The Girls' Guide to Hunting and Fishing Paperback
by Melissa Bank
After following the advice from a manual called "How to Meet and Marry Mr Right", Jane learns that in love there is neither pattern nor promise.
This is a funny collection of connected stories and a portrait of Jane, a woman manoeuvring her way through love, sex and relationships.
- Format: Paperback
- Pages: 304 pages
- Publisher: Penguin Books Ltd
- Publication Date: 25/05/2000
- Category: Anthologies (non-poetry)
- ISBN: 9780140278828
Showing 1 - 5 of 5 reviews.
Review by butterflybaby
This book was not as entertaining as I expected it to be. Jane's character was boring as was all the other characters. I honestly can't remember anything that stood out in this book. It was pointless. I would not recommend it to anyone.
Review by cameling
[A Girls' Guide to Hunting and Fishing] by Melissa Bank is a light and casual story following a 14 year old girl as she experiences life.The chapters are centered around specific periods of her life, when she first observes love through her brother and his glamorous girlfriend, when she finds love herself at college, the love she observes between her parents, a relationship with an older man, her relationship with her new boss, an old relationship revisited, and the love she feels for her children and their loves.This book reads like short vignettes into a woman's life as it unfolds.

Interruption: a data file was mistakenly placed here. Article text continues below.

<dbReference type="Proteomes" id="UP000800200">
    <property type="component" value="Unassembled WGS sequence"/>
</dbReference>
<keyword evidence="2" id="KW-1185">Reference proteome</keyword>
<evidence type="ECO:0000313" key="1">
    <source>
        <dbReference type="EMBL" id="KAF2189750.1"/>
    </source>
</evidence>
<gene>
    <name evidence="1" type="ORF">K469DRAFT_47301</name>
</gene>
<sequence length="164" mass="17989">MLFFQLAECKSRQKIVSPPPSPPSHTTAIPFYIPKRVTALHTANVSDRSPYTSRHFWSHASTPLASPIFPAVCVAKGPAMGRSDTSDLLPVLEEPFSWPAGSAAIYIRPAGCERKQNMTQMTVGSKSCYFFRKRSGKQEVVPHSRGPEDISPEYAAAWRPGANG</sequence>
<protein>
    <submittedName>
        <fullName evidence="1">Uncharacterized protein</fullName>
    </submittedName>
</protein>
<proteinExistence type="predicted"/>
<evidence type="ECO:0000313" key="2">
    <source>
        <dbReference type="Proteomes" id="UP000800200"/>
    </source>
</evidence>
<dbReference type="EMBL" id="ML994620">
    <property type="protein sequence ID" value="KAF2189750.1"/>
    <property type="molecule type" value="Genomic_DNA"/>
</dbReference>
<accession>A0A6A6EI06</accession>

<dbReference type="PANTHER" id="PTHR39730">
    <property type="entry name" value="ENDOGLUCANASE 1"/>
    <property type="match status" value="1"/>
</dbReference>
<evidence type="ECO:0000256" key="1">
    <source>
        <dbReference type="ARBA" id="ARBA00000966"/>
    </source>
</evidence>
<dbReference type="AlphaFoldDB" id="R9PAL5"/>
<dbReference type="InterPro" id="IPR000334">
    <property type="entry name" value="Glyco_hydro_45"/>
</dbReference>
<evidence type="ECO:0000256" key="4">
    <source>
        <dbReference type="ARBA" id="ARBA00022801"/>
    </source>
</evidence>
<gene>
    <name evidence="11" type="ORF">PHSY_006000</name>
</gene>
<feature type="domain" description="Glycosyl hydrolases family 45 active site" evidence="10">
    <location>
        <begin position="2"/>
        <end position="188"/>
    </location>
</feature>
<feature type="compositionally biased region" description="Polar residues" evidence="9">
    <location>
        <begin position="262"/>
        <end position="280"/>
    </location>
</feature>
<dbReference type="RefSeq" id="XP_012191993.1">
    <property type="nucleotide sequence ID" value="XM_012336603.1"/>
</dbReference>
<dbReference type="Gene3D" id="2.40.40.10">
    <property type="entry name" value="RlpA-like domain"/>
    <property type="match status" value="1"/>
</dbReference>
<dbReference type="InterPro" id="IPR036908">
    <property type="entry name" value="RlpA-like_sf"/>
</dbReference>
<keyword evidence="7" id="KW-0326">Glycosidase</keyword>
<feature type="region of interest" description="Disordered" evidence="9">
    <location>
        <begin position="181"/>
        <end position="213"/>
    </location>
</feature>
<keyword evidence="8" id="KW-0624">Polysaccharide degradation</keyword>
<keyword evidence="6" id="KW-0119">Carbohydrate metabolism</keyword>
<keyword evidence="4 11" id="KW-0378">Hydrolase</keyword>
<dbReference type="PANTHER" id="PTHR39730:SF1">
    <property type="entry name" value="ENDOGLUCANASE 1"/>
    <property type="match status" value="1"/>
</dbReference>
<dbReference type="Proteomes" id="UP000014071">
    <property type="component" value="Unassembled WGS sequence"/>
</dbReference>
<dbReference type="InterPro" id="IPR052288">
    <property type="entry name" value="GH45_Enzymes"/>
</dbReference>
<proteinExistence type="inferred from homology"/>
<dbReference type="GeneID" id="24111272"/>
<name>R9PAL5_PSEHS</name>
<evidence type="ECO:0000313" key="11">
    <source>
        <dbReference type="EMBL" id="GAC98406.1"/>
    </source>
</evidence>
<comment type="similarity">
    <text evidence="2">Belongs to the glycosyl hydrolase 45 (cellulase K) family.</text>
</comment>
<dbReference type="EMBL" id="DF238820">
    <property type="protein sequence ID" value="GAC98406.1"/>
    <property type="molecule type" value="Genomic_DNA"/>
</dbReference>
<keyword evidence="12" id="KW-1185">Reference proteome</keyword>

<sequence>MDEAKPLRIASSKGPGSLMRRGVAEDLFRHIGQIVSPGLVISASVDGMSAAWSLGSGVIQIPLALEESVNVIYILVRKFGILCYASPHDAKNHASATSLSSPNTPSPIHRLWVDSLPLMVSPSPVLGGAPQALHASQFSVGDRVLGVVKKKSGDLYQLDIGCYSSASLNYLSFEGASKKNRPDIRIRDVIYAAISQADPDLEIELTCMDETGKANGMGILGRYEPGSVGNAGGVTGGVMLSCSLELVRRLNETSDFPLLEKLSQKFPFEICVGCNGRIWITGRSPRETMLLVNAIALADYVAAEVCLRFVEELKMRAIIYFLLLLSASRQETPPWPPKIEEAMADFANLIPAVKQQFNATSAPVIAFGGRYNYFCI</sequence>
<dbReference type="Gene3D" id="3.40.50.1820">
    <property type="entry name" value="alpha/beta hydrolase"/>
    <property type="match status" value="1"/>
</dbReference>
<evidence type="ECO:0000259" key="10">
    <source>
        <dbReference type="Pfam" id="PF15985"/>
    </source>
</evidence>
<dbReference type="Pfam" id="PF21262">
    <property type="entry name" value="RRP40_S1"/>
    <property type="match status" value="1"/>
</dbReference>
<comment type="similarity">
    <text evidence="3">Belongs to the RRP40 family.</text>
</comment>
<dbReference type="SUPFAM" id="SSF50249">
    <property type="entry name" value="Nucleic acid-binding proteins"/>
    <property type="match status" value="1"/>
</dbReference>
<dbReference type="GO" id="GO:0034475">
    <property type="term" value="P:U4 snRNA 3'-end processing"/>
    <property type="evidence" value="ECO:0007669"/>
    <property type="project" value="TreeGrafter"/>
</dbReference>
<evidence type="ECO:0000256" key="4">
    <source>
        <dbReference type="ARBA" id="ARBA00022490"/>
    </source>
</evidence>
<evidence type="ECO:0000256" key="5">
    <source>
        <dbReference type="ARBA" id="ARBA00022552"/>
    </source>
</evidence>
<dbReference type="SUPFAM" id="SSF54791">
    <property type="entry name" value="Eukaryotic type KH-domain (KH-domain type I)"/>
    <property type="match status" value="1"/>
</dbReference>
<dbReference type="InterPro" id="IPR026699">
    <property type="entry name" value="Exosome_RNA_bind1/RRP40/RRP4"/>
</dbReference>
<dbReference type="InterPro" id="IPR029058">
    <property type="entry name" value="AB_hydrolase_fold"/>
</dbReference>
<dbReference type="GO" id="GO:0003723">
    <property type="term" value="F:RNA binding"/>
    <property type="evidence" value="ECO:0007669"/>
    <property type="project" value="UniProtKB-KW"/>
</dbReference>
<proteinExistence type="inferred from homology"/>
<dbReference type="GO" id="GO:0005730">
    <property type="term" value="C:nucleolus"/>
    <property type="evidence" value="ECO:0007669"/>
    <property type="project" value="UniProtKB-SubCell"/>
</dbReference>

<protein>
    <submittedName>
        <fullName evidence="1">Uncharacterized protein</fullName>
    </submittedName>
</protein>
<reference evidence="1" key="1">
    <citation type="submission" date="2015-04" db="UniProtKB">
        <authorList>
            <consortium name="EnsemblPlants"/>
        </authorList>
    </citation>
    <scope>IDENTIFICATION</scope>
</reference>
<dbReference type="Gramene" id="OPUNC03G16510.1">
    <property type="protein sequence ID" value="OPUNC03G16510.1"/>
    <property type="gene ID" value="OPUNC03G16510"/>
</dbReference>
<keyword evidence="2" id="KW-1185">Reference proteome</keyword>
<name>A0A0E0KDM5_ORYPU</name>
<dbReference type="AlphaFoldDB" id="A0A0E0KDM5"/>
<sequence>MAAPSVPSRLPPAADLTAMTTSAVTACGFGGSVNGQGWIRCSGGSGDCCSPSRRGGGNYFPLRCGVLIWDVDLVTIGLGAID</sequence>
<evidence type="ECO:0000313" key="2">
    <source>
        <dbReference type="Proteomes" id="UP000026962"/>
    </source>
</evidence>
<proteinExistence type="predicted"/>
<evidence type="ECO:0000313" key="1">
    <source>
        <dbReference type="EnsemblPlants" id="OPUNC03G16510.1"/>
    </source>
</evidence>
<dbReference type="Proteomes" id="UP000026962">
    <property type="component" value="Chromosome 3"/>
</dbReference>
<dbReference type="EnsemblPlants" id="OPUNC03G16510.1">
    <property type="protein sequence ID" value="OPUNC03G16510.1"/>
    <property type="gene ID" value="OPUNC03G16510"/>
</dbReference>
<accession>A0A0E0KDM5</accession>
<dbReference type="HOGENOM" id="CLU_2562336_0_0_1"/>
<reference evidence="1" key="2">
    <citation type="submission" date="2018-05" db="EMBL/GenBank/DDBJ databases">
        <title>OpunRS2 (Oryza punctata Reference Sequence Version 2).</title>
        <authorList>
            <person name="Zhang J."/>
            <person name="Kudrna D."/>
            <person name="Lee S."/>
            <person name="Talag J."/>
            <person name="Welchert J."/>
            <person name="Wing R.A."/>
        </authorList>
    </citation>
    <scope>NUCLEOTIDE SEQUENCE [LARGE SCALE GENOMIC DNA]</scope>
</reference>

Review by isabelx
The cover (banana yellow with bubblegum pink writing) mislead me into thinking that this would be a typical chick-lit book, but it wasn't like that at all.An unexpectedly good read.
Review by 26kathryn
This book was a nice, easy read. I got a bit confused by the fact that the chapters seemed to be a bunch of short stories rather than one flowing story, especially as the stories were mostly written in first person so there wasn't much of an indicator of who they were supposed to be about. Other than that this boook was ok, not very memorable or exciting, just ok.
Review by Cheryl_in_CC_NV
I stuck with it cuz it was short, but I didn't care for it at all. I didn't get a sense of the main character until the very end, at which point I finally began to empathize with her. I suppose it's more interesting to people to whom it's more relevant. The author does write with evocative grace. She had an interesting approach, too: it was less like a straight-forward narrative and more like episodes in a light tv drama, a la' Ally McBeal or Men in Trees perhaps. <br/><br/><br/>